The Key to Good Gut Health Is More Than What You Eat

3 Key factors for good gut health

What is the first thing that comes to mind when you think of what influences your gut health? Most of us would think of the food we consume as being the biggest influencer, and don’t get me wrong, what we eat has a huge impact. However, it isn’t the only factor that can influence the diversity of gut bacteria and the symptoms that you may be experiencing.

There are several other less recognised factors that can have just as much of an impact. This blog will take a deeper dive into 3 other key factors for good gut health that you may find surprising.

1. Stress

Essentially all of the points that are discussed in this blog relate back to stress, which really highlights how important it is to reduce it. This is largely due to the strong connection between the gut and the brain, which we reviewed in a previous blog about diet and mental health.

As you may know from first hand experience, stress can impact many aspects of health. But one that is commonly overlooked is the influence it can have on the gut. When we are stressed, our central nervous system is activated, and our body is put into the fight-or-flight response. When we are in this state, digestion is shut down and blood flows away from the digestive system to other areas of the body, causing symptoms such as nausea and diarrhoea.

Research has shown that if we ate the exact same meal on two consecutive days, but one was eaten when we were stressed, such as at our work desk scrolling on social media, and one was consumed in a relaxed setting with no distractions, the result of symptoms from the foods we ate would differ hugely. Eating while we are stressed can cause more bloating, indigestion, nausea and diarrhoea, and even reduce the amount of nutrients that are absorbed into the body.

But it is not just physical gut symptoms that can arise from stress, it can also directly impact the essential bacteria that live in our gut. Several studies have found that the diversity of good bacteria reduces as an individual’s stress levels increase. Additionally, studies are even showing a strong link between chronic stress or depression, and a weakened gut lining and dysbiosis (unbalance of good and bad bacteria).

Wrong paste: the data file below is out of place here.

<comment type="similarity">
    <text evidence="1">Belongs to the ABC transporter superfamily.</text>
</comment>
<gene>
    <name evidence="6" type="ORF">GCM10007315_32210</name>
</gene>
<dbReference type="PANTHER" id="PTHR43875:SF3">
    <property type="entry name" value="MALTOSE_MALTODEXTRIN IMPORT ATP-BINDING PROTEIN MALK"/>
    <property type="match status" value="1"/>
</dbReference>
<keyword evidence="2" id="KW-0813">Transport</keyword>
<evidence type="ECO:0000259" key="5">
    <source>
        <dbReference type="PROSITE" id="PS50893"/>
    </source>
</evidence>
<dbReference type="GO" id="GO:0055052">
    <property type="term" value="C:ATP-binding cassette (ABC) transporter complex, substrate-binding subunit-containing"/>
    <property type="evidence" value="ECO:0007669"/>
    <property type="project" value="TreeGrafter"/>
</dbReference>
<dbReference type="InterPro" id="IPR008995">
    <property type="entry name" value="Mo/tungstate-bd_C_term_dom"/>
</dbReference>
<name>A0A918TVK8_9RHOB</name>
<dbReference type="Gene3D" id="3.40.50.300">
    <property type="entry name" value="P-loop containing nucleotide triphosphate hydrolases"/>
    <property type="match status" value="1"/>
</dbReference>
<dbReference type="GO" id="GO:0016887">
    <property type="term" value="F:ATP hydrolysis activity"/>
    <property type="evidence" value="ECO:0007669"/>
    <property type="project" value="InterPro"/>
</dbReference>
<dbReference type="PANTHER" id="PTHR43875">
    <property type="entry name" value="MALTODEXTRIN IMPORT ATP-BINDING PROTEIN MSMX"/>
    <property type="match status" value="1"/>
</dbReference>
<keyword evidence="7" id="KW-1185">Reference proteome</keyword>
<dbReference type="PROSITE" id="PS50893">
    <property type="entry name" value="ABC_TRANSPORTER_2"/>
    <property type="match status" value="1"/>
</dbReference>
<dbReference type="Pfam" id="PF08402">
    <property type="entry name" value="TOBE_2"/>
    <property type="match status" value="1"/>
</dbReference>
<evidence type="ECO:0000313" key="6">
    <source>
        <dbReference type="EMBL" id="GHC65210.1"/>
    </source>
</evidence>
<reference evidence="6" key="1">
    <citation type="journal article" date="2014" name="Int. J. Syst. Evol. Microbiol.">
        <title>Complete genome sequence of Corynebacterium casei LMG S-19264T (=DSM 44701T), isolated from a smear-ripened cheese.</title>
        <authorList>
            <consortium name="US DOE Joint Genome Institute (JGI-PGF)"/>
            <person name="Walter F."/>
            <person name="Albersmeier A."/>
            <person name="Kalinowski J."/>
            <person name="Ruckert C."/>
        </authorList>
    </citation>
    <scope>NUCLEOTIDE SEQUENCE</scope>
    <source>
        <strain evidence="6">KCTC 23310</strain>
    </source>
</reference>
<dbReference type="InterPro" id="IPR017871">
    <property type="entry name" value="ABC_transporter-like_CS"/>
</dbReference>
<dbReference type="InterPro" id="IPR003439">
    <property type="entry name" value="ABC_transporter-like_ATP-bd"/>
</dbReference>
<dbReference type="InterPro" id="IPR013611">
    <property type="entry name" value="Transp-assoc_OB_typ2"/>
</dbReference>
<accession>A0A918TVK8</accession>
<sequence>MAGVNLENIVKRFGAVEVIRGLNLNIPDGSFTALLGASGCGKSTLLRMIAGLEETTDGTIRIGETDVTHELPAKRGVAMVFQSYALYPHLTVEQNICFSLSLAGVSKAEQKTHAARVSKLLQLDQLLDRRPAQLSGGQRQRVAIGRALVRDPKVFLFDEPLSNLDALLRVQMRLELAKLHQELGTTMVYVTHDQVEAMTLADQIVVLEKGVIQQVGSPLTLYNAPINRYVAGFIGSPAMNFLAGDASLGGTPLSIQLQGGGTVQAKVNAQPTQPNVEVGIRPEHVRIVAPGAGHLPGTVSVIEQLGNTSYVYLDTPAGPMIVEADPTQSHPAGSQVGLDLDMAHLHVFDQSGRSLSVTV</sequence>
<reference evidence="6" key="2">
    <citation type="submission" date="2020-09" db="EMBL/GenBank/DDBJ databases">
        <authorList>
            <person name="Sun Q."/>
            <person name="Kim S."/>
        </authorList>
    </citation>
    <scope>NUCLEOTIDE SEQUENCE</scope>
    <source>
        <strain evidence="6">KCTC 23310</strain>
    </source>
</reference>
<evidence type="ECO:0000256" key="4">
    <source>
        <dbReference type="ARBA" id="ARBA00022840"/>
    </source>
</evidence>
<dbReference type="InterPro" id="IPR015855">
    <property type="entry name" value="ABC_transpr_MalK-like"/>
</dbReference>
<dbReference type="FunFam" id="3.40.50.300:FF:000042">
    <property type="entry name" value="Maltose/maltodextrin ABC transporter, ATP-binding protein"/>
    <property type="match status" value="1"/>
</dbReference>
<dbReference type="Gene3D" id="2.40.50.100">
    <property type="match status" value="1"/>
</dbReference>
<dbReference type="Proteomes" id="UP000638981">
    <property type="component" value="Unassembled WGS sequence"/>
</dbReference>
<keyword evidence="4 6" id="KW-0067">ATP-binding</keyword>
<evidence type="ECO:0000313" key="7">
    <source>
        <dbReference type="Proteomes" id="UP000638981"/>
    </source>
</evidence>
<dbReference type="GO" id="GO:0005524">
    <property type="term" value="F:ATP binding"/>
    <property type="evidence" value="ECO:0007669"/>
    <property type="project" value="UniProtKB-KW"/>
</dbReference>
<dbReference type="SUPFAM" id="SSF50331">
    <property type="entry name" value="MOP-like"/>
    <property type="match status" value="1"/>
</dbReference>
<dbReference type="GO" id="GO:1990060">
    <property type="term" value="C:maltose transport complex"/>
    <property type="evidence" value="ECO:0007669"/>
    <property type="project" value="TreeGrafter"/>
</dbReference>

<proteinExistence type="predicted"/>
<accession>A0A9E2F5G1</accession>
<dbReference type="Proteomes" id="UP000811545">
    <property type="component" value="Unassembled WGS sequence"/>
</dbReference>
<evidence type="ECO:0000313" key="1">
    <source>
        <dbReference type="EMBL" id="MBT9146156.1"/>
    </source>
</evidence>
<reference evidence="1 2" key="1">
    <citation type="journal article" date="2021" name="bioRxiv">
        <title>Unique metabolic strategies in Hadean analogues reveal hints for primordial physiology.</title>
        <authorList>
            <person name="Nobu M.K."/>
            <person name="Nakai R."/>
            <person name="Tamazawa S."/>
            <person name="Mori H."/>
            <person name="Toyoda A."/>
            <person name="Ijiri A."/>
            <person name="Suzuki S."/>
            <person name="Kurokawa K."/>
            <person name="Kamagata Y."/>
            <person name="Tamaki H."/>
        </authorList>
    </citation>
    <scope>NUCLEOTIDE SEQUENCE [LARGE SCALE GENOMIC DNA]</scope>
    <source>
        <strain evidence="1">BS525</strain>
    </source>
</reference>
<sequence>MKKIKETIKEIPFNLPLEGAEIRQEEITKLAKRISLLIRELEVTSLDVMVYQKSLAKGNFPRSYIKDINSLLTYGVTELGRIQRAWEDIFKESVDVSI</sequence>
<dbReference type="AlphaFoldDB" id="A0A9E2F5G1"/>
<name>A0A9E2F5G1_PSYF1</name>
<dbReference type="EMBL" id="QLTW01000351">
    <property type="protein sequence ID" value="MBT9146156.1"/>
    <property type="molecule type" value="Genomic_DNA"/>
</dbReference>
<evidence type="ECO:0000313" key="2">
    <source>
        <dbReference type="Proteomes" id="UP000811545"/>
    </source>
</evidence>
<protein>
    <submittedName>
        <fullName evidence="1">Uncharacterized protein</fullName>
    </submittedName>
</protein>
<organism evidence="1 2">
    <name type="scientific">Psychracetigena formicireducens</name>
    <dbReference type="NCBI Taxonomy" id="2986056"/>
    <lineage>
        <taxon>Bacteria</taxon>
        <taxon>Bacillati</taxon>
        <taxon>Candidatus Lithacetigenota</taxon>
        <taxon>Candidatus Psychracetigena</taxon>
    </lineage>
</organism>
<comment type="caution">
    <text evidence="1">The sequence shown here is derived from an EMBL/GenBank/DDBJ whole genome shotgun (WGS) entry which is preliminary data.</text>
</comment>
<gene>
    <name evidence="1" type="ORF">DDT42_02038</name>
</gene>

To learn some effective ways to manage stress, see the blog post ‘Why You Should Improve Your Relationship with Stress’

2. Exercise

There are endless reasons why exercise is good for us, such as reducing the risk of obesity, type 2 diabetes, heart disease, and improving mental health. Whilst it has been known for a while now that exercise has a positive effect on the gut by increasing motility and keeping the bowels regular, only recent research has looked into the impact of exercise on the actual microbes (bacteria) that live in the gut.

One study in particular looked at athletes gut and their microbiomes (the community of bacteria), and found that they had reduced inflammation, a stronger gut lining, and more diversity of beneficial gut bacteria. Basically what this means is they had a healthier and overall better functioning gut. Additionally, the study actually found that the gut bacteria played a role in enhancing the athletes performance in their sport!

Even though we aren’t all elite athletes, we can still gain the benefits of exercise by following the physical activity guidelines. Adults should aim to be active every day in some way, with the recommended minimum amount of physical activity being 150 minutes of moderate and 75 minutes of intense exercise each week, including 2 sessions of weight bearing activity. 

3. Sleep Routine

Everyone knows that sleep is essential to good health, yet around 40% of Australians struggle to get the recommended 7 to 9 hours a night. Chronic sleep deprivation or a disturbance to the circadian rhythm is seen as a form of stress to the body, which is capable of changing gut diversity as we discussed earlier.

Irregular sleeping habits and disturbed sleep can have negative impacts on the gut bacteria, which is commonly seen in shift workers. Scientists believe that an altered or disorganised circadian rhythm of the individual causes the microbiotas’ circadian rhythm change, potentially leading to dysbiosis. However, research is still very recent and scientists are not yet entirely sure as to how this occurs.

There are several useful tips to set yourself up for a better sleep and the biggest ones are to maintain a regular sleeping pattern and reduce screen time in the hours before sleeping. This is because the artificial light from these devices can disrupt our sleep hormones, such as melatonin. You can read more about this here.

In summary

If we take a look at these 3 factors, what do they all have in common? They are all elements of a healthy, balanced lifestyle. Surprised?

Prioritising ways to reduce stress, exercise regularly and improve your sleep routine are key to good gut health. If you feel like you are struggling with gut related issues, consider booking an appointment with our in store Nutritionist, who can help you on your path to finding the root cause to your issues to live your happiest and healthiest life.